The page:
As a boy, you’d walk Willow with me through the valley. You would share all your secrets and worries, nattering away about this and that, while I pointed out all the plants and critters. Those funny little talks – through forest, field, and stream – are some of the happiest memories I have.
Back then, even the simplest thing, like a waxcap on the bank or blossoming crowfoot in the brook, would light up your face. The times we saw something truly exciting – a slow worm, Merlin, or Giant Puffball – you wouldn’t stop blathering for weeks.
Last weekend, as we walked that very same loop, I could tell Dyl, you didn’t see any of it. I can see you were suffering under a dark cloud. It must obscure so much. I wanted to tell you what I saw, though, and some of what I’ve seen at the farm and on the hill over all these years. I also want to share something with you that only Tadcu knows. For years, I too have struggled with dark thoughts. To manage, I would take myself off up the lane and round the valley with a little notebook in my pocket. I’d scribble down thoughts, feelings, and little things I noticed: flowers in the hedgerow, the changing seasons on the trees, new butterflies on the wing.
I got pretty good at it! Soon I was able to recognise and name most things. Once you name something you can begin to understand it, know what it’s up to. Felt like I was tuning in to hundreds of mini soap operas, full of colourful characters! Some even felt like friends. That must sound funny to you. Your batty old Mamgu! But I found after a while that I needed it. It’s been a rollercoaster mind. I’ve seen so much loss, so much change, everything worn threadbare. Plenty of times I didn’t think it could recover. But it did Dyl! We eventually chose to restore rather than destroy, to protect rather than pull down. I just wish you could see it with those young eyes of yours again.
I think we are meant to notice. Maybe because it’s always mattered so much. It is not your fault that you don’t see, mind. All that time in London couldn’t have helped. You’ve got to nurture it, I think. If we don’t look, we don’t see. And if we don’t see, well how are we possibly going to pick out the route ahead? So, here’s a little part of our story, from some bits I found looking back through those notebooks. Maybe it will help clear the path a little.
July 21st – 1992
Two years now at farm. Mum visited for first time. Took her round land and up on hill. An abundance of ladybirds. Collected some for Daffyd. Wood-ant hill in forest + handful of hare’s foot inkcap, 8 common spotted orchids in meadow and a ‘flock’ of marsh fritillary near the brook. So many! Mum less impressed. Says she remembers ‘clouds’ of them 50 years ago, butterflies weighing down tree branches. Not sure I believe her, but a lovely thought!
May 14th – 2016
Dafydd, Sian and little Dyl staying for weekend. Sian 8 months pregnant (it’s a girl!). Took Dyl on ‘adventure’. Such fun! Everything a marvel to him. Saw Dor Beetles, Red tailed bumblebee, stonechat and skylark. A single Wood white and 2 Small Tortoiseshells. Bad year for butterflies. Lucky it doesn’t take much to keep Dyl entertained. Taught him Yellowhammer call. He wouldn’t stop! Not seen one since hedges came down though.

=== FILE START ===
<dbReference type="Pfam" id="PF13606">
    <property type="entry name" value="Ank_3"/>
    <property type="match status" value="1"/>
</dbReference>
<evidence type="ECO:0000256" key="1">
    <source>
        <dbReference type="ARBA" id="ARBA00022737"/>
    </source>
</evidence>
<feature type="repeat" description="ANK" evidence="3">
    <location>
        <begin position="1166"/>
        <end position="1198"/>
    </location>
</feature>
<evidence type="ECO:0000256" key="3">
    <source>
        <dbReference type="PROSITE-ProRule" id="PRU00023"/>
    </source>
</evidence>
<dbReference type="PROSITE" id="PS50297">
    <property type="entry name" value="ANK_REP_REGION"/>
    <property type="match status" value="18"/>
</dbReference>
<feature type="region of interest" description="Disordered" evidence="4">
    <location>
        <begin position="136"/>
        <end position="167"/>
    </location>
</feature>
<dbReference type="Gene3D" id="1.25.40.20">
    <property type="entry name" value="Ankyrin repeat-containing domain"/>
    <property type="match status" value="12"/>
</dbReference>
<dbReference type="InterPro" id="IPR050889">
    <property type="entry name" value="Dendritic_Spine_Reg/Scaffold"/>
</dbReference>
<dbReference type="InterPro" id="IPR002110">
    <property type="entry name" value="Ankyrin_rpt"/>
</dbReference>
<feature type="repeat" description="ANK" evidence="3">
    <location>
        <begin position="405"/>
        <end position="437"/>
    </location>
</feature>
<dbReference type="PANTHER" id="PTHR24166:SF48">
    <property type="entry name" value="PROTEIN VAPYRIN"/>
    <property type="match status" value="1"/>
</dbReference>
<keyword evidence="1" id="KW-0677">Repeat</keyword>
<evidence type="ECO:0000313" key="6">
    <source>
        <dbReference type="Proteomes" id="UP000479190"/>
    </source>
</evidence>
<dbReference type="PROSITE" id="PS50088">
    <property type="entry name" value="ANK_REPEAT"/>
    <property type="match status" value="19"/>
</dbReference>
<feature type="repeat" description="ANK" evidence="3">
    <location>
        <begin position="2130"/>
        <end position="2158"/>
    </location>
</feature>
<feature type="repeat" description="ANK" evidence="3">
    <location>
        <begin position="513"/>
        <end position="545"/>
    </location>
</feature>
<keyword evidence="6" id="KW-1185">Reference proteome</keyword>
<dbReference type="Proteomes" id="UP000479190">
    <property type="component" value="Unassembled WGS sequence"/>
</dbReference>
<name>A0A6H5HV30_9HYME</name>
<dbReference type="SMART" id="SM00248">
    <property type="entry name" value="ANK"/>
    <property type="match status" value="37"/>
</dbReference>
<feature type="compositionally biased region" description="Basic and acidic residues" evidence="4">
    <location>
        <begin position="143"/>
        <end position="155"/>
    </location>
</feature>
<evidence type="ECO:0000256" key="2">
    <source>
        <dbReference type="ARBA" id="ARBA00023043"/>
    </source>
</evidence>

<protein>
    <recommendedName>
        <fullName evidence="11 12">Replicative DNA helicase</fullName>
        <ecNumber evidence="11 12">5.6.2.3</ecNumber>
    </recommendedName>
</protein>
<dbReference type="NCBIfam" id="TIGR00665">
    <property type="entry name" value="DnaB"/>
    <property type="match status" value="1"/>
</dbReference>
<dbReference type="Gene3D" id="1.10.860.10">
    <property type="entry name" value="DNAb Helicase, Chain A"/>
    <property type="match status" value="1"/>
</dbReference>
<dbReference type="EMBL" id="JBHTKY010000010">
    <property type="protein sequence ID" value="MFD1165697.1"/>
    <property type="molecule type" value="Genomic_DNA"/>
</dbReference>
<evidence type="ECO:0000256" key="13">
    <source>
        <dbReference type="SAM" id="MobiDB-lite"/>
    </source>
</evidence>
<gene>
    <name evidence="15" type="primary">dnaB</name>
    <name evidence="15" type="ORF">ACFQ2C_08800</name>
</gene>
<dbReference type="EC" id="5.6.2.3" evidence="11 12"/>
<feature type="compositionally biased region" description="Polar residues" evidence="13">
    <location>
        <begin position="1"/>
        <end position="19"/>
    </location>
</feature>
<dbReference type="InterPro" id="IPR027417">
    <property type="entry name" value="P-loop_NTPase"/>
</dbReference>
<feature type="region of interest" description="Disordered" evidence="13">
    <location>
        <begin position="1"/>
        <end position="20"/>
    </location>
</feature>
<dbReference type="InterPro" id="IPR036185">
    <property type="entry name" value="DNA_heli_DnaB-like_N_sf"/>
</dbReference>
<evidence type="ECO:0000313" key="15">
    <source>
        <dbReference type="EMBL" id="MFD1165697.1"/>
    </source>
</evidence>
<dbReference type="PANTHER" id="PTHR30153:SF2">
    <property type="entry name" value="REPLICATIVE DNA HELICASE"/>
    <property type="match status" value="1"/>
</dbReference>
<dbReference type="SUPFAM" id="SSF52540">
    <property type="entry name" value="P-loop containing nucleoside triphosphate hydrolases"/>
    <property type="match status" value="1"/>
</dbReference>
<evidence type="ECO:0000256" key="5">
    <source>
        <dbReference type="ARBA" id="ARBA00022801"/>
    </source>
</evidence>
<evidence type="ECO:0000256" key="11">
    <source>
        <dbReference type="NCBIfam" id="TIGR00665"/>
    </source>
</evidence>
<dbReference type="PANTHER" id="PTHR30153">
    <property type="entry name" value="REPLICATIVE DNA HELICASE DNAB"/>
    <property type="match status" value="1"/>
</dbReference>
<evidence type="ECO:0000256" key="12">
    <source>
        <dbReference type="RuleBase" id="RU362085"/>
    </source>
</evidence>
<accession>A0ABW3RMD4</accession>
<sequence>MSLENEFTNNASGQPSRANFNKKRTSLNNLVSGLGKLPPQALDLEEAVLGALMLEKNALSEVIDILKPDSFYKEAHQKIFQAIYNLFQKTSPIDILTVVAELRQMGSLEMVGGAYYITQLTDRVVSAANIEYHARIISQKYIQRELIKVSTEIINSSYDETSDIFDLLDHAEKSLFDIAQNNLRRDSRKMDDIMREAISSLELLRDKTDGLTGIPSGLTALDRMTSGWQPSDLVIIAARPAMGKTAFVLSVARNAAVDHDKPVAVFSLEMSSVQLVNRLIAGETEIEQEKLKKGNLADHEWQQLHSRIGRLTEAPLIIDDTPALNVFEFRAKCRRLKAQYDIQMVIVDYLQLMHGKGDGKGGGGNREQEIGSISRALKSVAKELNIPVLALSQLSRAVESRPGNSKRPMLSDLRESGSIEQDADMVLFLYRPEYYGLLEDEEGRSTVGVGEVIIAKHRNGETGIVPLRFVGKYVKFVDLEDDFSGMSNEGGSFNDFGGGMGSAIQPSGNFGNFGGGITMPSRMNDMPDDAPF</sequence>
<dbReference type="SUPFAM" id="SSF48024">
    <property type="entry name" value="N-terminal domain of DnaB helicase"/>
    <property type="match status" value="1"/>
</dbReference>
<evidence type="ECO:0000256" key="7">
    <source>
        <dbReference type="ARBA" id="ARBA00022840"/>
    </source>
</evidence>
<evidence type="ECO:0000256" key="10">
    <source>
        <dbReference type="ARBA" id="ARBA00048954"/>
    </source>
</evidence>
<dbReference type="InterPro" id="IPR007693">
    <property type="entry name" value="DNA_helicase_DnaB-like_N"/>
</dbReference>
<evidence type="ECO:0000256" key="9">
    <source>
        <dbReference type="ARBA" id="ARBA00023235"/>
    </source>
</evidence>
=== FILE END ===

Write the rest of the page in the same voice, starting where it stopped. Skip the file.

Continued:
April 29th – 2027
Big argument at farm again. Bottom field a bog. Crop rotten. Dafydd thinks we should resow, Ioan says no point. Still pushing for regen – not sure sums work. Walked up hill to clear head. V mild – no coat. Path in a state. Bank fallen away since peatland work abandoned – water running down track. Walked back through wood – more small holes in trees – sycamore, beach, willow. Asian Longhorn? Last thing we need, but knew it was coming. Didn’t see much else. Must cheer up. Lamb in oven to celebrate Dyl’s exams tonight.
September 13th – 2035
Sweltering – another summer stretching on. Last of sycamores to be felled sadly. Found shade under cobnut – one from silvopasture ‘experiment’. 4 years now. Sheep seem happy, lounging under willow, nibbling fodder. Long way to go but Callum said soil improved since last time. Rose chaffer, yellow underwing caterpillar and heath bumblebee on walk up. First redwing of the year too – glad last year wasn’t one-off! Always amazed what pops up -waiting in the wings for a chance again. Sian and Daf busy with first chickpea harvest (still funny to think it). Ground too hard to direct drill winter Spelt, so holding off. Dylan visiting and ‘helping out’. Good to see him get his hands dirty.
November 10th – 2041
Convinced Ioan to join me. He struggled up hilltop, but worth it. Greeted by multicoloured carpet of Sphagnum moss! What a recovery. Bed of Hazel and Cobnut on ground in wooded pasture – mast year? Final apples, pears, and plums on trees. Rest in jars, bottles, cellar, or with neighbours. Passed thick tangle of beard lichen in wood and a delight of waxcaps in bottom field – snowy, pink, meadow. Fieldfare now here in real numbers and mixed flock or goldfinch and yellowhammer exploded from scrub in ‘wild’ zone. Told Ioan about the ‘climate refugees’ spotted this year – large tortoiseshell, long tailed blue, vagrant dragonfly near storage pond. Others, like Speckled wood, long gone now. Constant change. Didn’t stay out long – Ioan tired and cold. Walked back hand in hand- like old days. Glorious sunset on our backs.
And here we are now. It’s been quite a journey. Ooking forward to what’s next and so pleased to have you coming back.
All my love